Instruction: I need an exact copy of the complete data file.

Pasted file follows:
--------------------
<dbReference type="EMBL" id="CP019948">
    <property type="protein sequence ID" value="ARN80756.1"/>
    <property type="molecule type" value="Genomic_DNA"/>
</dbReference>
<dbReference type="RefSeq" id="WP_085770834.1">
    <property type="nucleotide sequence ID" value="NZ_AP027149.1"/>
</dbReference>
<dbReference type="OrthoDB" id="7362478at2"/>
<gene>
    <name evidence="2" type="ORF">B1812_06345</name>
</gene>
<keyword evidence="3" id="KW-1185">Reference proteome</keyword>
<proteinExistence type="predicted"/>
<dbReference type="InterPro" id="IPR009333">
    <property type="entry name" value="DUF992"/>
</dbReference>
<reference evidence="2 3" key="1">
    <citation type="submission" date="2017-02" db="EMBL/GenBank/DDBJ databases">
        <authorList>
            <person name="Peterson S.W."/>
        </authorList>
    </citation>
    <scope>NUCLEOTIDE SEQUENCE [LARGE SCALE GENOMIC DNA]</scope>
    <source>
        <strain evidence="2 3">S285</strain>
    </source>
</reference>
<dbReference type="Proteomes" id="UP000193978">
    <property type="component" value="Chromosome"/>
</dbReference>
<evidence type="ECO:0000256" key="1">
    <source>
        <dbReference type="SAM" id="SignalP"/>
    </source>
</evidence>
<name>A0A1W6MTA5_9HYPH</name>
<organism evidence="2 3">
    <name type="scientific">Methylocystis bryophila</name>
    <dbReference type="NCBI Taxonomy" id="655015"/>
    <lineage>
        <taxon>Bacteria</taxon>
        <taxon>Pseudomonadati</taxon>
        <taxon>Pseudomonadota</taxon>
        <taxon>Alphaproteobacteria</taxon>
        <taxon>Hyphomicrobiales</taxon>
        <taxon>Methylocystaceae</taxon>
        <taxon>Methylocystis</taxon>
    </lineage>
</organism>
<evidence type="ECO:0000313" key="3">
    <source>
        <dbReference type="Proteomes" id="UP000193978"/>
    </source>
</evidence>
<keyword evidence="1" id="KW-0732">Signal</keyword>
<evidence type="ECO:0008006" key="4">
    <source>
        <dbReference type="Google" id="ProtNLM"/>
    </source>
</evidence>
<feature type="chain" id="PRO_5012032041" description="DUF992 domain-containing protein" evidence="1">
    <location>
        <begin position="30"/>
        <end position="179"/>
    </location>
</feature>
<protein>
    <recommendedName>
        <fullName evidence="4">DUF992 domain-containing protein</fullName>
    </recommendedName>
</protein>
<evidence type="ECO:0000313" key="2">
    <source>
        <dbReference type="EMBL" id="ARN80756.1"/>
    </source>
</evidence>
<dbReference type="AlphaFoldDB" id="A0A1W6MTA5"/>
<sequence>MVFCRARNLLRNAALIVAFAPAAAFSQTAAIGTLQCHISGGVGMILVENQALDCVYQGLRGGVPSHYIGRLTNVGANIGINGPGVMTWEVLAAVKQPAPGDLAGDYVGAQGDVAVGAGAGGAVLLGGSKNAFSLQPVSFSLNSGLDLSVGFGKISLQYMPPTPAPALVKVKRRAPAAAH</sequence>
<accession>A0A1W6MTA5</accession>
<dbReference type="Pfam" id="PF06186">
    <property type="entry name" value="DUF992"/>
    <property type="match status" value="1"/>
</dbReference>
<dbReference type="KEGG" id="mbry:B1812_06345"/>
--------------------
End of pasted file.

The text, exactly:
<dbReference type="EMBL" id="CP019948">
    <property type="protein sequence ID" value="ARN80756.1"/>
    <property type="molecule type" value="Genomic_DNA"/>
</dbReference>
<dbReference type="RefSeq" id="WP_085770834.1">
    <property type="nucleotide sequence ID" value="NZ_AP027149.1"/>
</dbReference>
<dbReference type="OrthoDB" id="7362478at2"/>
<gene>
    <name evidence="2" type="ORF">B1812_06345</name>
</gene>
<keyword evidence="3" id="KW-1185">Reference proteome</keyword>
<proteinExistence type="predicted"/>
<dbReference type="InterPro" id="IPR009333">
    <property type="entry name" value="DUF992"/>
</dbReference>
<reference evidence="2 3" key="1">
    <citation type="submission" date="2017-02" db="EMBL/GenBank/DDBJ databases">
        <authorList>
            <person name="Peterson S.W."/>
        </authorList>
    </citation>
    <scope>NUCLEOTIDE SEQUENCE [LARGE SCALE GENOMIC DNA]</scope>
    <source>
        <strain evidence="2 3">S285</strain>
    </source>
</reference>
<dbReference type="Proteomes" id="UP000193978">
    <property type="component" value="Chromosome"/>
</dbReference>
<evidence type="ECO:0000256" key="1">
    <source>
        <dbReference type="SAM" id="SignalP"/>
    </source>
</evidence>
<name>A0A1W6MTA5_9HYPH</name>
<organism evidence="2 3">
    <name type="scientific">Methylocystis bryophila</name>
    <dbReference type="NCBI Taxonomy" id="655015"/>
    <lineage>
        <taxon>Bacteria</taxon>
        <taxon>Pseudomonadati</taxon>
        <taxon>Pseudomonadota</taxon>
        <taxon>Alphaproteobacteria</taxon>
        <taxon>Hyphomicrobiales</taxon>
        <taxon>Methylocystaceae</taxon>
        <taxon>Methylocystis</taxon>
    </lineage>
</organism>
<evidence type="ECO:0000313" key="3">
    <source>
        <dbReference type="Proteomes" id="UP000193978"/>
    </source>
</evidence>
<keyword evidence="1" id="KW-0732">Signal</keyword>
<evidence type="ECO:0008006" key="4">
    <source>
        <dbReference type="Google" id="ProtNLM"/>
    </source>
</evidence>
<feature type="chain" id="PRO_5012032041" description="DUF992 domain-containing protein" evidence="1">
    <location>
        <begin position="30"/>
        <end position="179"/>
    </location>
</feature>
<protein>
    <recommendedName>
        <fullName evidence="4">DUF992 domain-containing protein</fullName>
    </recommendedName>
</protein>
<evidence type="ECO:0000313" key="2">
    <source>
        <dbReference type="EMBL" id="ARN80756.1"/>
    </source>
</evidence>
<dbReference type="AlphaFoldDB" id="A0A1W6MTA5"/>
<sequence>MVFCRARNLLRNAALIVAFAPAAAFSQTAAIGTLQCHISGGVGMILVENQALDCVYQGLRGGVPSHYIGRLTNVGANIGINGPGVMTWEVLAAVKQPAPGDLAGDYVGAQGDVAVGAGAGGAVLLGGSKNAFSLQPVSFSLNSGLDLSVGFGKISLQYMPPTPAPALVKVKRRAPAAAH</sequence>
<accession>A0A1W6MTA5</accession>
<dbReference type="Pfam" id="PF06186">
    <property type="entry name" value="DUF992"/>
    <property type="match status" value="1"/>
</dbReference>
<dbReference type="KEGG" id="mbry:B1812_06345"/>